Central Planning Versus Market Capitalism

As the dawn of the new century, a new technology promised to fundamentally change global economics. Government leaders in the United States and China, the two largest economies in the world, believed that companies from their respective countries should lead in the development of this new technology. By 2010, two national champions, one from each country, had emerged.

Founded by a young entrepreneur in the mid-1990s with approximately $300,000 of capital, Company A had become a global leader over a 10-year period in a related field. In 2002, Company A went public, gaining additional capital by listing its shares on one of the world’s major stock exchanges. Then, in 2003, Company A decided to diversify beyond its original business and develop new products using the new, game changing technology.

By late 2008, Company A had attracted the interest of a prominent global investor, a cold-nosed, savvy industrialist who regularly saw the most promising investment opportunities from all over the world. Proclaiming Company A’s technology to be the best that he had seen, his company invested over $200 million in Company A. With a long history of commercial success and profitability, Company A achieved revenues of nearly $4.0 billion, and earnings of $150 million, in 2008.

On the other side of the world, Company B came into being just after the turn of the century. Convinced by the vast potential of the new technology, the founders were a group of individuals who based Company B’s products on research done by one of the country’s leading universities. By 2006, Company B had attracted the attention of the country’s government and business leaders, and began receiving development grants from an industry consortium that was working in collaboration with a large government agency. Incremental investments from several of the country’s largest companies followed.

Company B’s breakthrough came at the beginning of 2009 when it won a $250 million grant from a government agency to build a new production facility in an economically depressed part of the country. In addition to wanting its country to lead the world in this new technology, the government was motivated by its desire to create jobs for its citizens.

With strong government support, Company B went public in late 2009 and raised an additional $400 million of capital. In 2009, Company B had revenues of $91 million, and a net loss of $87 million. By the end of 2009, it had accumulated losses of $239 million and had never earned a profit.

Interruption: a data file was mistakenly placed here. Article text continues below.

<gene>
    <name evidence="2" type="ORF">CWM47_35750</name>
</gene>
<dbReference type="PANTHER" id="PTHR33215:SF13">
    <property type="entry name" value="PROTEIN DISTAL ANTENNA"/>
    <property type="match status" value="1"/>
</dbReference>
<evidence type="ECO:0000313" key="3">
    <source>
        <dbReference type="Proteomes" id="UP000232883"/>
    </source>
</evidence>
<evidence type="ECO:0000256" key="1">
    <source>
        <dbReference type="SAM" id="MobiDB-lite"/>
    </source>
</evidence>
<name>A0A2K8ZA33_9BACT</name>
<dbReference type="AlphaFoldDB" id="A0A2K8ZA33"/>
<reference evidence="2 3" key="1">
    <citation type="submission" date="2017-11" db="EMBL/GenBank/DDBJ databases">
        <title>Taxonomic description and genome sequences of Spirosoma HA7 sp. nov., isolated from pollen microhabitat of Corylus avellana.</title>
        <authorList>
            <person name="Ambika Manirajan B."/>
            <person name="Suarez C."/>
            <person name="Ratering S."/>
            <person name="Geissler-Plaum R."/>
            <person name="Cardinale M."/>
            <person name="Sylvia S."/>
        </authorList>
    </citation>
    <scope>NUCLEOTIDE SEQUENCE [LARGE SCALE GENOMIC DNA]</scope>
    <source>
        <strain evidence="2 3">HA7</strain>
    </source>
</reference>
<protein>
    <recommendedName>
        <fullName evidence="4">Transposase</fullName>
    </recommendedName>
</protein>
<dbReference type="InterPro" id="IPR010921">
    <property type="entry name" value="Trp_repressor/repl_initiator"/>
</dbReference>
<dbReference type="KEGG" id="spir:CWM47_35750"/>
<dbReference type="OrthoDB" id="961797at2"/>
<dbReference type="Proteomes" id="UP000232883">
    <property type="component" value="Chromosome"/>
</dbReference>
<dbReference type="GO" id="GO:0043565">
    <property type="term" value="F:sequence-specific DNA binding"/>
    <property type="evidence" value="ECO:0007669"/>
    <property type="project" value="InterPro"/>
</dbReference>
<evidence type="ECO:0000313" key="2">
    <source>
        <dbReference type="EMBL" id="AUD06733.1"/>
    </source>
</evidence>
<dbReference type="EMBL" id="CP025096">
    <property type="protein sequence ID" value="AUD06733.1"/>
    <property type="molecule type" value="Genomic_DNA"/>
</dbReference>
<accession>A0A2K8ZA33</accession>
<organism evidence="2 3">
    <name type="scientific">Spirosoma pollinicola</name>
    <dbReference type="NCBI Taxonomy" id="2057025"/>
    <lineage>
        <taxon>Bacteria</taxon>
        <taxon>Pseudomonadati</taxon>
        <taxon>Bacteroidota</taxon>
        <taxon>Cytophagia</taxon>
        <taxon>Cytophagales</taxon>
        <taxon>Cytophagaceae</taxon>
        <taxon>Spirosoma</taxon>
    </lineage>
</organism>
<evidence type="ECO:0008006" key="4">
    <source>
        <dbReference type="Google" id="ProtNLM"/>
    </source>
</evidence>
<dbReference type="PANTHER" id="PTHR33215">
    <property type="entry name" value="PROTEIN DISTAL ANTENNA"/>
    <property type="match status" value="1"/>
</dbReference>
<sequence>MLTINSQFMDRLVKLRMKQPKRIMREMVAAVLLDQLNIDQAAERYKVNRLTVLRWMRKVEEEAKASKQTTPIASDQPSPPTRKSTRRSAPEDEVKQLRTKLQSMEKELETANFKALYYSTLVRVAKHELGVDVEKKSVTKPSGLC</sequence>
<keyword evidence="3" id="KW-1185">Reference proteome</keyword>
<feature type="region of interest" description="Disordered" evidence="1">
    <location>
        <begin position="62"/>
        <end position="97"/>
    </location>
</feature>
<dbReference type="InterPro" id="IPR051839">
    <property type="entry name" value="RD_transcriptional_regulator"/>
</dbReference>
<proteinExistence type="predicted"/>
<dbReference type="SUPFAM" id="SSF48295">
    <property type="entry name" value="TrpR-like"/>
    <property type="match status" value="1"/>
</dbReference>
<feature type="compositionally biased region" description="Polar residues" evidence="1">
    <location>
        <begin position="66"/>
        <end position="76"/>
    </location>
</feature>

If you are a United States politician or business leader, or just a plain ordinary American citizen who is alarmed by this story and concerned with the way in which “China, Inc.” is competing unfairly in the global economy, well, guess again.

As improbable as it may seem, Company A is none other than BYD, the Chinese private company that quickly became the world’s largest rechargeable battery maker that decided to enter the market for passenger cars and electric vehicles several years ago. On the other hand, Company B, the recipient of the government largesse, is Massachusetts- based A123 Systems. Ironically, both companies received approximately the same amount of investment– at about the same time. BYD received a $230 equity investment from Warren Buffet’s Mid America Corporation in late 2008, while A123 received a $250 million grant from the U.S. Department of Energy in January 2009.

On Monday, September 13, 2010, A123 announced the opening of a large lithium-ion battery factory in Livonia, Michigan. The plant employs 300 workers, and is expected to employ up to 3,000 in several years.

President Barack Obama placed a congratulatory call to A123 executives and Michigan Governor Jennifer Granholm. “Thanks to the Recovery Act, you guys are the first American factory to start high-volume production of advanced vehicle batteries,” the President said. “This is about the birth of an entire new industry in America — an industry that’s going to be central to the next generation of cars. And it’s going to allow us to start exporting those cars, making them comfortable, convenient and affordable.”

The central planners in Washington must be feeling pretty good about themselves these days and the way in which they are single-handedly re-shaping the U.S. auto industry. The grant to A123 is part of a total of $1.4 billion of funding that the U.S. government is providing to nine Michigan companies to support advanced battery manufacturing and job training. This comes on top of the Department of Energy’s $465 million loan to Tesla, a maker of high priced electric vehicles, and the $50 billion bailout of General Motors. Now all the planners have to do is hope that these companies can produce products that customers want, and can afford.

Undoubtedly, the thinking on the part of the Obama Administration is that: “If China can use government funds to create national champions, so can we.” What they don’t understand is that this is not the way it works. Admittedly, state-owned banks still make loans to state-owned companies, but these behemoths are not the innovators in China 2010. Instead, hundreds of thousands of entrepreneurial Chinese companies, just like BYD, are driving innovation in the country in industry after industry.

China has obviously studied American economic history. Washington should do the same.

No comments yet... Be the first to leave a reply!